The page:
The Man, the Myth, the Legend

No, I did not meet Scott Stirling. I did, however, meet Bruce C. Hafen. The ‘C’ in his name probably stands for Champion, because that’s just who he is. BYU hosted a week long seminar on grace, and he spoke on it Thursday night. I could say much, but I’ll simply leave a paraphrased quote from his talk:

“We cannot say, ‘Lord, give me experience, help me grow, help me become like thee!’ and then not expect to have grief, when that is what shaped Him, and made Him who He is. “

The next night I again went to the last address of the night. This time it was given by Sheri Dew. Again, another marvelous discourse on grace. My understanding of it grew, as well as my desire to understand it still better. She, being single, and obviously struggling with that challenge, shared so sincerely how grace has helped her. Her testimony was powerful. As with Elder Hafen, there was a Q+A after, and when someone asked how we can know if we are receiving grace, I liked how she said,

“Every spiritual privilege we have is a manifestation of His grace.”

 

Hometeaching

This has been a struggle. My companion is still MIA. Its been impossible to connect with three of those I’m visiting. The fourth I connected too well as she asked me out. So, I decided to mark a date, invite everybody over for pie, and see what happens. Remarkably, it was a success. Finally, two of them started responding to my messages, and I was able to meet one of them for the first time. Overall, three out of four showed. We bonded, my roommates extended the hands of friendship as well, and we all left filled. I’ve mentioned Mouli before, but to quickly restate, he is a PhD student in physics from India, having previously studied in Germany. While everyone else was talking, he stayed mostly quiet and very reserved. Towards the end, having shared a message about faith, we started talking about religion, just me and him. He said he was born Hindu, which I had reasoned. I then said, “Wait, I want to show you this book.” I returned carrying a book, and he said, “I knew, the Book of Mormon,” to which I responded, “No, its the Bhagavad Gita!” (which is basically Hindu scripture.) His eyes lit up, he responded to a couple of my questions, and for the first time, we connected. Developments to follow!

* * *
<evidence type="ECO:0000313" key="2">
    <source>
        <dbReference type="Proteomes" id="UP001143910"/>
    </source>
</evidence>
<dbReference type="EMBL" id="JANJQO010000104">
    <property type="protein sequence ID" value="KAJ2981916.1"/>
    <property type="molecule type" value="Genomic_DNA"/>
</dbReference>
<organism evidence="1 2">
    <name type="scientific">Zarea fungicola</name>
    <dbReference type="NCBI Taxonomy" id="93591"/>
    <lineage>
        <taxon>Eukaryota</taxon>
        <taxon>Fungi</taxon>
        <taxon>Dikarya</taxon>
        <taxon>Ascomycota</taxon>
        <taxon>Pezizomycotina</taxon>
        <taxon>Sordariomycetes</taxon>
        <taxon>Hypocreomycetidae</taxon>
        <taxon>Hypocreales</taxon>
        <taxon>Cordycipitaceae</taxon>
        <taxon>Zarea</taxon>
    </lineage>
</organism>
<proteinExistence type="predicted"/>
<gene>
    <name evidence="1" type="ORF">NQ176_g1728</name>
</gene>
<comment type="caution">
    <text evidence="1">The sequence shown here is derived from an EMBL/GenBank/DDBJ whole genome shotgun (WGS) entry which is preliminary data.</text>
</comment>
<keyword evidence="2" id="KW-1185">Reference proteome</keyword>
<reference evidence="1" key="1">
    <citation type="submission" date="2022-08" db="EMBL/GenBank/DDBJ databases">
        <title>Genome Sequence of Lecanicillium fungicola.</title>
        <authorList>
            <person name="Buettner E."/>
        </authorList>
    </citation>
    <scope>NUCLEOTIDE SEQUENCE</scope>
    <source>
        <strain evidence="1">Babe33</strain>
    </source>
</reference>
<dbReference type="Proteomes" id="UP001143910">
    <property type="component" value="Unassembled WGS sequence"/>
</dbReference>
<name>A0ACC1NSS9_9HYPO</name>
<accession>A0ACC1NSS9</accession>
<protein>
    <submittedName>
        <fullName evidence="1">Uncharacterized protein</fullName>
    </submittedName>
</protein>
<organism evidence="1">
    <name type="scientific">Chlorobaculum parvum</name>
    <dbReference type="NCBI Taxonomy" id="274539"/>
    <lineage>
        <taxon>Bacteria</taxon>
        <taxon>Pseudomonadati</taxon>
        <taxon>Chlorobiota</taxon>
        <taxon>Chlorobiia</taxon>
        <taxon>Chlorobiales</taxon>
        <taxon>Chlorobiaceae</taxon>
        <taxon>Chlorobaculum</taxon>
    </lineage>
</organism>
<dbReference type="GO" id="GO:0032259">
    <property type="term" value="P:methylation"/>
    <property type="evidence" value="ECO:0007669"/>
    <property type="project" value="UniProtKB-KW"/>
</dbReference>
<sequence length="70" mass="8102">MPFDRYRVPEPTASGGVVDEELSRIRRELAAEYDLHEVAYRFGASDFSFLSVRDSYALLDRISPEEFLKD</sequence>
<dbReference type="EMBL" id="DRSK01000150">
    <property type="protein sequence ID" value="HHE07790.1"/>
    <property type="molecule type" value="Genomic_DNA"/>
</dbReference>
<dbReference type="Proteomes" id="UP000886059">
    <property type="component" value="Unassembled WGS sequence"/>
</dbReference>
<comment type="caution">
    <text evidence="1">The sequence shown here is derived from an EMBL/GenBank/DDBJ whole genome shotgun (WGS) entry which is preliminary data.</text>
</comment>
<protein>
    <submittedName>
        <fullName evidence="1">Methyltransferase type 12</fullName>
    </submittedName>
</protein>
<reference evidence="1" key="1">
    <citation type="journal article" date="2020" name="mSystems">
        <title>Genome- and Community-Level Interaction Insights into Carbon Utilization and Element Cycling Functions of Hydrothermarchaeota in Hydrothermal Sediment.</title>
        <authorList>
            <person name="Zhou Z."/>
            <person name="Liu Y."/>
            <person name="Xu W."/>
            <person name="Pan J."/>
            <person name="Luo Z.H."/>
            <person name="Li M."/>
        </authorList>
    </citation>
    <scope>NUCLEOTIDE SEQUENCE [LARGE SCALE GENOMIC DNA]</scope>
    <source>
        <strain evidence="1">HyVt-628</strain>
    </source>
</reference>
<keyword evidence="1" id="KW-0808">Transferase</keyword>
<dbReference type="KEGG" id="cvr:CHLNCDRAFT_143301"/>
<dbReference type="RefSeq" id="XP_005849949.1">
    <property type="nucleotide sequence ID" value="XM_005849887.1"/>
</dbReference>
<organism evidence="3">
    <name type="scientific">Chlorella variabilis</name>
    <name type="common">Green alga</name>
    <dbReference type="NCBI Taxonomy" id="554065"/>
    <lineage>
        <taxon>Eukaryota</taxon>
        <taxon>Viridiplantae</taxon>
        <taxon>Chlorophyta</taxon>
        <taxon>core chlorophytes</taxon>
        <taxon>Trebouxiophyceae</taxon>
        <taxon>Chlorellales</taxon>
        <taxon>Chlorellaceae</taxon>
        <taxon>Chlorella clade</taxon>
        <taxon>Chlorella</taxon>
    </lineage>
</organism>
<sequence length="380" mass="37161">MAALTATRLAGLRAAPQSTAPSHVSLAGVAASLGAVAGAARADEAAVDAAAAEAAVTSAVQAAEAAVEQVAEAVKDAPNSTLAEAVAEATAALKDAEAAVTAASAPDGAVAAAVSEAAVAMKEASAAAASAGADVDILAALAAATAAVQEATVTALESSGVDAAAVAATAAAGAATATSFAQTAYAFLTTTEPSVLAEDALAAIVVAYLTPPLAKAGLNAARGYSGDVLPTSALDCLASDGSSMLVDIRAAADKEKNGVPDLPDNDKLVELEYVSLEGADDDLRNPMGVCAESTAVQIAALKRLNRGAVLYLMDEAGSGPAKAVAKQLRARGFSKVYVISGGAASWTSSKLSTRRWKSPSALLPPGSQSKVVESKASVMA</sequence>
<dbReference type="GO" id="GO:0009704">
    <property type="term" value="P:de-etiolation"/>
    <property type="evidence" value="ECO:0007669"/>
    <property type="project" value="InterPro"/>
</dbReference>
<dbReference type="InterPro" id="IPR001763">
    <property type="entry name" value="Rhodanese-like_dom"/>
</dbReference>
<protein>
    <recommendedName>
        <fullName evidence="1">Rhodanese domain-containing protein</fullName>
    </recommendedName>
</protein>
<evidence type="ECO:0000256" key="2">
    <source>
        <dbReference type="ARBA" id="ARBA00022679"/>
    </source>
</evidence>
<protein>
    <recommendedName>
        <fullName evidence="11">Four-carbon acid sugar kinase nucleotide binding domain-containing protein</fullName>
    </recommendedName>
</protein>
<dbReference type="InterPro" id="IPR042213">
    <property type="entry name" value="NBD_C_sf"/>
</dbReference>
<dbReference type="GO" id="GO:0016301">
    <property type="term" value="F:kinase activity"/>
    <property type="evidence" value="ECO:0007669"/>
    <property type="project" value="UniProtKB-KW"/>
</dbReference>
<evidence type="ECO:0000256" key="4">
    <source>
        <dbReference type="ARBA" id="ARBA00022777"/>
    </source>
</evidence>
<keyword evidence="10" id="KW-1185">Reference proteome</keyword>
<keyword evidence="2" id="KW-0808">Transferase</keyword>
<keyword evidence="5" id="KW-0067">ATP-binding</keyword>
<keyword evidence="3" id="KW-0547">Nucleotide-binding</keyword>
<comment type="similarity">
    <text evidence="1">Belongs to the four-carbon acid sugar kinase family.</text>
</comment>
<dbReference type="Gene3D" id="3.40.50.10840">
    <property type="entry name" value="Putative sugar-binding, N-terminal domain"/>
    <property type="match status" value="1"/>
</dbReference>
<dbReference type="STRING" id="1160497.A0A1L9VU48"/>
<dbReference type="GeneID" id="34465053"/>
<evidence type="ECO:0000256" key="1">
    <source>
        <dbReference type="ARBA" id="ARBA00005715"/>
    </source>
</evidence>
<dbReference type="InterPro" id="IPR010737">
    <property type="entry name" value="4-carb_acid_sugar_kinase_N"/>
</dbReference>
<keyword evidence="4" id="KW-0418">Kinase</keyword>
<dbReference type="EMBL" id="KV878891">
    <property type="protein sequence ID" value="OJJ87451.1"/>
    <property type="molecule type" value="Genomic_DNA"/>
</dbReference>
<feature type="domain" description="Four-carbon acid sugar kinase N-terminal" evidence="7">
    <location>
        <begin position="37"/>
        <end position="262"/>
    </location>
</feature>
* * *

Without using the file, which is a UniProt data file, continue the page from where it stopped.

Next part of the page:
Market Analysis

I ended my bitcoin run. In just under a month, I netted $370 which isn’t going to ‘ put my on Forbes’ radar anytime soon, but for a college student, helps significantly. While I still believe in the idea, I would recommend staying away from bitcoin. Starting next week, it will become easy to short bitcoin, and i think this will cause some problems. While it was the trailblazer, I think it will be passed by better, more efficient blockchain using cryptocurrencies. The horse-and-buggy helped people tremendously, but it was the wrong market to invest in at the turn of the 20th century. It is often forgotten that until 1944 the British Pound was the reserve currency of the world, being then replaced by the US dollar. I see something similar happening to bitcoin, and while it will probably continue to rise for some time, I see more value in Monero, and IOTA, and am excited to see what happens in the future.

Better than….

I read recently an article, where the author listed some things that were more important than money. Later, I decided to come up with my own list. I won’t share that today, but I will share something similar. Pres. Faust, 60 some years ago, almost ready to head to his mission in Brasil, received some training from then apostle David O. McKay. Elder McKay walked to the chalkboard and simply wrote, “It is better to be trusted than to be loved.” The notion being, our Heavenly Father will always love us. Our parents will always love us. But can they trust us? We receive their love, but have to earn their trust, and that happens through our daily actions, as well as, I believe, our desire to love them back. And of course, to show our love, and to earn His trust, to become His friends, we must keep His commandments.